I’m all about broccoli lately. I could eat it for breakfast, lunch and dinner. Which is odd considering I went a good portion of my life hating it.
When I was a baby and a little kid, I adored broccoli. Especially broccoli with cheese… I was like a little Green Giant worshipper. Then all of a sudden, things changed. Broccoli was no longer my friend- it was my foe. For many years (lets say young adolescence until *ahem* early adulthood) I ate Smartfood White Cheddar popcorn and Totino’s Pizza Rolls as snacks and my food choices were either a hamburger or… a hamburger. Nothing green was to touch my plate. Its safe to say my diet wasn’t the best, but find me a teenager’s whose diet is great and I’ll show you a vegetarian teenager. But I’ve since gone through a transformation. When I was younger, I could eat all that crap and it didn’t effect me, I was still super skinny and fit. But the older I got, the more that changed. So recently I did something about it. I lost a lot of weight since mid-2007 (50 pounds), began exercising and, you guessed it, eating better. I realized that there are so many health problems related to being overweight, even just moderately overweight or a few pounds over what the recommended weight is for you, that I needed to make a change. At 5’9″ or 5’10” I can get away, just barely, with the extra poundage better than most, visually. But healthwise it doesn’t matter. Being heavier isn’t good for anyone. I feel better, look better and I’m sure I’m much healthier now. So my new diet consists of much less red meat (I really don’t have much of a taste for it, anymore, except for a big thick bacon cheeseburger every now and then.. and a Nathan’s hot dog), lots of salad, seafood and chicken, and my old friend- broccoli.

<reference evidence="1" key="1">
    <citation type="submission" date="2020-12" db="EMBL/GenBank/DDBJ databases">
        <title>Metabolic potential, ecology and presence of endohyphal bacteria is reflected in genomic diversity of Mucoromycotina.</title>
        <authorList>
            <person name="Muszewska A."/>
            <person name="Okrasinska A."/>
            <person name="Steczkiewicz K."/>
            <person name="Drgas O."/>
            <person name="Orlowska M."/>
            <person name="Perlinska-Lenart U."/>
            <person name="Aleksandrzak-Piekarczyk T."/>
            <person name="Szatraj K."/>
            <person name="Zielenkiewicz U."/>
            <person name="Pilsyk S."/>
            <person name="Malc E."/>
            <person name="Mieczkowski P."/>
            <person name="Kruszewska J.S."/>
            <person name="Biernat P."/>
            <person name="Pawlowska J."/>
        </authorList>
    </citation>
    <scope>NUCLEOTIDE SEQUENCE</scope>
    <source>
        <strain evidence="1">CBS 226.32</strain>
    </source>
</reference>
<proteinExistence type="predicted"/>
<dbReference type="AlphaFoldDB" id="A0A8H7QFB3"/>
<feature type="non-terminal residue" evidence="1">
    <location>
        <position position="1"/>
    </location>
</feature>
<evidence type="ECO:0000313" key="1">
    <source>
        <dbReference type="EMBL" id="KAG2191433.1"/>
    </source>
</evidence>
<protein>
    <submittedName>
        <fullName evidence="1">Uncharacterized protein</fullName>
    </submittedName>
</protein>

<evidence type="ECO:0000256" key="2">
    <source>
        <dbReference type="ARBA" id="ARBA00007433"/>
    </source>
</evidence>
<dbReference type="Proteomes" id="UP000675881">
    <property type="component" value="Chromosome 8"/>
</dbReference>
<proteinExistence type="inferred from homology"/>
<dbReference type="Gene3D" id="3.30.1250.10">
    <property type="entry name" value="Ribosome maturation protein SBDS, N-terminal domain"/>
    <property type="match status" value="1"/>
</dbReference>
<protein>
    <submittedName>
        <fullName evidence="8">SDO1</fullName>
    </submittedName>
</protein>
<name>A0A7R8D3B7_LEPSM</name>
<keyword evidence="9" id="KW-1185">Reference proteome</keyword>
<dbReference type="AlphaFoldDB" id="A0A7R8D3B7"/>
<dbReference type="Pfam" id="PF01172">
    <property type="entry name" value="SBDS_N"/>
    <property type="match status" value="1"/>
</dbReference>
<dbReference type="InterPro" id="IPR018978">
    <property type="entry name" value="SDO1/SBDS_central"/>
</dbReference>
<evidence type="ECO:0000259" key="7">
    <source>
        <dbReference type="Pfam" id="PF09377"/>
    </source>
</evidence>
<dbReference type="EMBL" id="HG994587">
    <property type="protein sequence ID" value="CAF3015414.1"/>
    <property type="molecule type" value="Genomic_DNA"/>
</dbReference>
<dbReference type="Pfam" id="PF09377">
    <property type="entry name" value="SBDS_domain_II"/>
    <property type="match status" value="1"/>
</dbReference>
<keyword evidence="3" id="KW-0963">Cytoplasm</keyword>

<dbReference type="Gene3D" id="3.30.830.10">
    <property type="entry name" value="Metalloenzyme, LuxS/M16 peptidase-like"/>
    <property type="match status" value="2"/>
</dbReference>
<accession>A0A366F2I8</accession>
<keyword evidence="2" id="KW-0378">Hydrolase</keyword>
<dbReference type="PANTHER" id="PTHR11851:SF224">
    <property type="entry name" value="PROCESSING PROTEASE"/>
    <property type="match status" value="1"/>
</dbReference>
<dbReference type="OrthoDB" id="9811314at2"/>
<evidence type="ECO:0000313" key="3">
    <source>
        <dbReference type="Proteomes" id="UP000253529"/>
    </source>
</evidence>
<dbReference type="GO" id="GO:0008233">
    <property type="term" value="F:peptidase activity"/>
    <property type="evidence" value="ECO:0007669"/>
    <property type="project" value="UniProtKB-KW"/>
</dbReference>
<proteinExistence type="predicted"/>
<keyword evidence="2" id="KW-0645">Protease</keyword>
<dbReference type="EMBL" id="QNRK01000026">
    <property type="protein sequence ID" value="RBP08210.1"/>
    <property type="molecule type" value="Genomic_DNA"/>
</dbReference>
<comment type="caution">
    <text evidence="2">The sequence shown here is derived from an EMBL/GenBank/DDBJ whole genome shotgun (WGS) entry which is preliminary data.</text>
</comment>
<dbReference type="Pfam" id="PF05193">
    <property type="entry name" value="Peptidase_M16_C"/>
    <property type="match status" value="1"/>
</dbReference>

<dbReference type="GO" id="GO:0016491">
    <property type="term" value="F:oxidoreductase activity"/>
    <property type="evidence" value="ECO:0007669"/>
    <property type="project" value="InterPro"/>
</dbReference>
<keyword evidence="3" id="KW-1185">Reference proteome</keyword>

Broccoli is so amazingly good for you:
Broccoli is high in vitamin C and soluble fiber and contains multiple nutrients with potent anti-cancer properties including diindolylmethane and selenium. A single serving provides more than 30 mg of Vitamin C and a half-cup provides 52 mg of Vitamin C . The 3,3′-Diindolylmethane found in broccoli is a potent modulator of the innate immune response system with anti-viral, anti-bacterial and anti-cancer activity.  Broccoli also contains the compound glucoraphanin, which can be processed into an anticancer compound sulforaphane, though the benefits of broccoli are greatly reduced if the vegetable is boiled more than ten minutes. A high intake of broccoli has been found to reduce the risk of aggressive prostate cancer. Broccoli leaf is also edible and contains far more betacarotene than the florets.
Broccoli is usually boiled or steamed, but may be eaten raw and has become popular as a raw vegetable in hors-d’oeuvre trays. Although boiling has been shown to reduce the levels of suspected anticancer compounds in broccoli, other preparation methods such as steaming, microwaving, and stir-frying have been shown not to reduce the presence of these compounds.
Broccoli is also high in vitamin K.
I prefer my broccoli “stir-fried”; in a skillet with some olive oil or butter. Which is good because thats how you keep the nutritional value. I put it on my Amy’s Organic frozen pizza’s, add it to my macaroni & cheese (I don’t stir-fry that, I just thaw it and add it to the mixture before baking), and eat it right out of the aforementioned skillet while I’m cooking it, sometimes. And the other major component here thats excellent for you is olive oil.